Measuring phytoplankton production in the Arctic Ocean from space

When we deploy the CTD-Rosette in the open waters of the Arctic Ocean, we often observe a phytoplankton biomass maximum below the surface layer. Our sensors detect this subsurface chlorophyll maximum (SCM) at a depth at which phytoplankton can benefit from nutrients in deeper water layers while still receiving enough sunlight from above for growth. Due to these favorable conditions, SCMs largely contribute to Arctic primary production, which is the accumulation of algal biomass in late spring and summer. While we can easily detect SCMs with our CTD-Rosette to estimate primary production of the Arctic marine ecosystem, SCMs stay largely hidden from ocean color satellites, which are used to estimate phytoplankton production on much larger scales.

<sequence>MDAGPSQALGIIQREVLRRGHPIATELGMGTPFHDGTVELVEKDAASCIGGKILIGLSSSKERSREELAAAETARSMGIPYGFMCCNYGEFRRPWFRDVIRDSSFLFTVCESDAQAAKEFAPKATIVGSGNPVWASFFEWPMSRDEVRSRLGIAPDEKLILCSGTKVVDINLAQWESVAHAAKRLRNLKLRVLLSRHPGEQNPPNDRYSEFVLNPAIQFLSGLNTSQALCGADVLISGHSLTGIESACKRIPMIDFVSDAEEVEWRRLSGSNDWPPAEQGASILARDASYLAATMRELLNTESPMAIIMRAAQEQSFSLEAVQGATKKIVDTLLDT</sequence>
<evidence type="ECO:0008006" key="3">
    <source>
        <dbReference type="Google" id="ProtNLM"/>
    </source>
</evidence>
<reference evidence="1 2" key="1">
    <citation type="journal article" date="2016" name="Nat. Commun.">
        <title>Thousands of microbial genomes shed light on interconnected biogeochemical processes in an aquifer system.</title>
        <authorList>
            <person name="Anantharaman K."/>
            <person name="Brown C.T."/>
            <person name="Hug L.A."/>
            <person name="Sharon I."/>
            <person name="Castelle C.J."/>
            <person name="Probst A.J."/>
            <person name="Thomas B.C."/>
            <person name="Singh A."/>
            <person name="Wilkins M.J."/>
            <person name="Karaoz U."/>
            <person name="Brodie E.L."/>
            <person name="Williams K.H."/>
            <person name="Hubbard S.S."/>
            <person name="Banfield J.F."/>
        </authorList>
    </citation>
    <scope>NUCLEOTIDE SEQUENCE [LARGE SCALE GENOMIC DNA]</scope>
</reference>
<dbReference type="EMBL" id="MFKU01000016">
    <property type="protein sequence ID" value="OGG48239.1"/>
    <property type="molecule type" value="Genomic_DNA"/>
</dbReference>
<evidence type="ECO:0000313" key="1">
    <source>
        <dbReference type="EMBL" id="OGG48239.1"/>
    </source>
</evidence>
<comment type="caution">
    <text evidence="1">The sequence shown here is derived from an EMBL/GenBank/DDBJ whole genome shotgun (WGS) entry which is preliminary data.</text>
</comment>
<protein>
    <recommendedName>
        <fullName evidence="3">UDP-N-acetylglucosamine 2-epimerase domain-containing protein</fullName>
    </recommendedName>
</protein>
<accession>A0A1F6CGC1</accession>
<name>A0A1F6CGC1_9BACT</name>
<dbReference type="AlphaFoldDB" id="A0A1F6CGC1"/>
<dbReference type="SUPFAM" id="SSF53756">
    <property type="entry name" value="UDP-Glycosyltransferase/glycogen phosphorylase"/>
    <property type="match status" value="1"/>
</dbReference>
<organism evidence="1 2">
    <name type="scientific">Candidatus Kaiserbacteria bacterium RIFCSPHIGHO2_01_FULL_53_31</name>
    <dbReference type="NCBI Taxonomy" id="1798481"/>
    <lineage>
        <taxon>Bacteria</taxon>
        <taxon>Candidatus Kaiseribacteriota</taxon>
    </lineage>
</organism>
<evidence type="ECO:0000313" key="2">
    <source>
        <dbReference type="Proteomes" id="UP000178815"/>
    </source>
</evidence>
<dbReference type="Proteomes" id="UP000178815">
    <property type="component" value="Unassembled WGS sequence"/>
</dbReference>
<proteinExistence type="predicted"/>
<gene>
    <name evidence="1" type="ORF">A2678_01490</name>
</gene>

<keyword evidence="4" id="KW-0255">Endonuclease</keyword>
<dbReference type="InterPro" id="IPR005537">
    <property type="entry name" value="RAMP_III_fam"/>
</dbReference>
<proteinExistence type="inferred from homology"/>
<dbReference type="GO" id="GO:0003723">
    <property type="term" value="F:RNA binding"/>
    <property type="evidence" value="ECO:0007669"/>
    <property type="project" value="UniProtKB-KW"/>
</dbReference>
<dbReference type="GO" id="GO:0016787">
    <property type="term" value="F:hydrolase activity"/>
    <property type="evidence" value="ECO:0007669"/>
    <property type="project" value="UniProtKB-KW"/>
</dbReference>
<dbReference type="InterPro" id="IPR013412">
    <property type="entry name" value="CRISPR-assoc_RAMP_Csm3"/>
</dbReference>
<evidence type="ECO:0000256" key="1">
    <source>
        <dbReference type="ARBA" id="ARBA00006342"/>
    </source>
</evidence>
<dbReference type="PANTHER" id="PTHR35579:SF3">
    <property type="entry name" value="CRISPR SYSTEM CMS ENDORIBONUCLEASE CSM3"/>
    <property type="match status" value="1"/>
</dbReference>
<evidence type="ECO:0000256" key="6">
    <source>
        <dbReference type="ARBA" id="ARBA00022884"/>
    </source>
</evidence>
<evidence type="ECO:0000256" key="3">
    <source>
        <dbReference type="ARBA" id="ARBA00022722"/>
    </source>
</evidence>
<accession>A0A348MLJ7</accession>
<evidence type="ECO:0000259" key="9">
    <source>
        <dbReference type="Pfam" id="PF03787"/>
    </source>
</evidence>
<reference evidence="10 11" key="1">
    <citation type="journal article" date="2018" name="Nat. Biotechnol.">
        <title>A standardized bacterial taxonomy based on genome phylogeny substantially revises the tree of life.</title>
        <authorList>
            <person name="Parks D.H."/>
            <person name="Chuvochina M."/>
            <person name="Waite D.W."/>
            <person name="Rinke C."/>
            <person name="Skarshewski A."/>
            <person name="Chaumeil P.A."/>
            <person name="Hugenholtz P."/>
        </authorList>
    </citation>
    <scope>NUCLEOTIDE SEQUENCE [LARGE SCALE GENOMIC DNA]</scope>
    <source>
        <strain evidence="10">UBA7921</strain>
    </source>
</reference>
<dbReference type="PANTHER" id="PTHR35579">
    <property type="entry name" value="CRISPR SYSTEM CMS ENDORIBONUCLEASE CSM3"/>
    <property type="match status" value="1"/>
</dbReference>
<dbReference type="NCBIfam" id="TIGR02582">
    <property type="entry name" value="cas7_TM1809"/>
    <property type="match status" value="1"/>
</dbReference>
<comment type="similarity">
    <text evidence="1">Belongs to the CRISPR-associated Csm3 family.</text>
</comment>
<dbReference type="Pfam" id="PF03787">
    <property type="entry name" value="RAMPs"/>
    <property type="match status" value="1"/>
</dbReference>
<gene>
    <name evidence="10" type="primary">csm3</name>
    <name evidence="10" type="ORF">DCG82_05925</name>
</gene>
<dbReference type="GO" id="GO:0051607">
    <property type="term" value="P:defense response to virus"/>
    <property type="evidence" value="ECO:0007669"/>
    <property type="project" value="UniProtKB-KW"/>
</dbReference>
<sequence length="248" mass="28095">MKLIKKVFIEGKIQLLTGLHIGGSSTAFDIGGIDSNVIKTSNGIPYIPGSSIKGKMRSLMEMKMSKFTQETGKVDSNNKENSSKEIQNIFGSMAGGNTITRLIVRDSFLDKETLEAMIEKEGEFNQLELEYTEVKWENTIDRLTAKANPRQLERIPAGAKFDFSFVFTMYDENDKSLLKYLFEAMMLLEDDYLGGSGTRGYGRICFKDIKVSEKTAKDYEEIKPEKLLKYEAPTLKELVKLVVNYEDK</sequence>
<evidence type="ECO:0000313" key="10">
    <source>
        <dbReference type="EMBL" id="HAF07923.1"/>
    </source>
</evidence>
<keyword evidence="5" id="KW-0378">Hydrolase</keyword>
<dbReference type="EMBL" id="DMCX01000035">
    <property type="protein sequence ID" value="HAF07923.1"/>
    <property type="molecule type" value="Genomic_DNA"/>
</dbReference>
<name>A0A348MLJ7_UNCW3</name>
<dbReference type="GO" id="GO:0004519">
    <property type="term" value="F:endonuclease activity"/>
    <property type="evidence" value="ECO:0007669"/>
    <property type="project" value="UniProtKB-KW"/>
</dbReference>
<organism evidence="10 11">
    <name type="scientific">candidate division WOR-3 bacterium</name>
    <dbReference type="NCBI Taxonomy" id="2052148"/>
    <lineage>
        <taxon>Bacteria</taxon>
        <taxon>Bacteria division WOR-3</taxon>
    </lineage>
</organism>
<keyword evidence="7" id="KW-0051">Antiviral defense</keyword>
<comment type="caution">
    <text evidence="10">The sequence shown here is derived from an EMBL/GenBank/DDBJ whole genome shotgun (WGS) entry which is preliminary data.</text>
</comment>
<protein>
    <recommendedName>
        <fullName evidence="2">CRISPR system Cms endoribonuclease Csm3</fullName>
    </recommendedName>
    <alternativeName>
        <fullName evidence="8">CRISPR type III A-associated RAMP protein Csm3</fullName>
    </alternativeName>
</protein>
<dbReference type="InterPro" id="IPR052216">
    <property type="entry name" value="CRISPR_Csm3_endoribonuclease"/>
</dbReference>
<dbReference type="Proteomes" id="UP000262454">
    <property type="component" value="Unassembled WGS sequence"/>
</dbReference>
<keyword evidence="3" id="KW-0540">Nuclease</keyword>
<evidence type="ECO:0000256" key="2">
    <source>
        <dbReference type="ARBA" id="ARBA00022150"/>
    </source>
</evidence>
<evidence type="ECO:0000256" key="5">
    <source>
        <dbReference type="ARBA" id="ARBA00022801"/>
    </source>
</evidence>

Using oceanographic data collected onboard the CCGS Amundsen during the Green Edge campaign in 2016 in Baffin Bay, Lisa Matthes and collaborators investigated the impact of SCMs at different water depths on satellite-based Arctic primary production estimates. Their results show that shallow SCMs above 30 m are partially detected by satellites, which largely decreased the difference between the satellite-based primary production estimate and measured primary production in the region. The findings by Matthes et al. highlight the strength of ocean color applications to complement data collected in field campaigns, and to monitor ongoing changes in the Arctic marine ecosystem.

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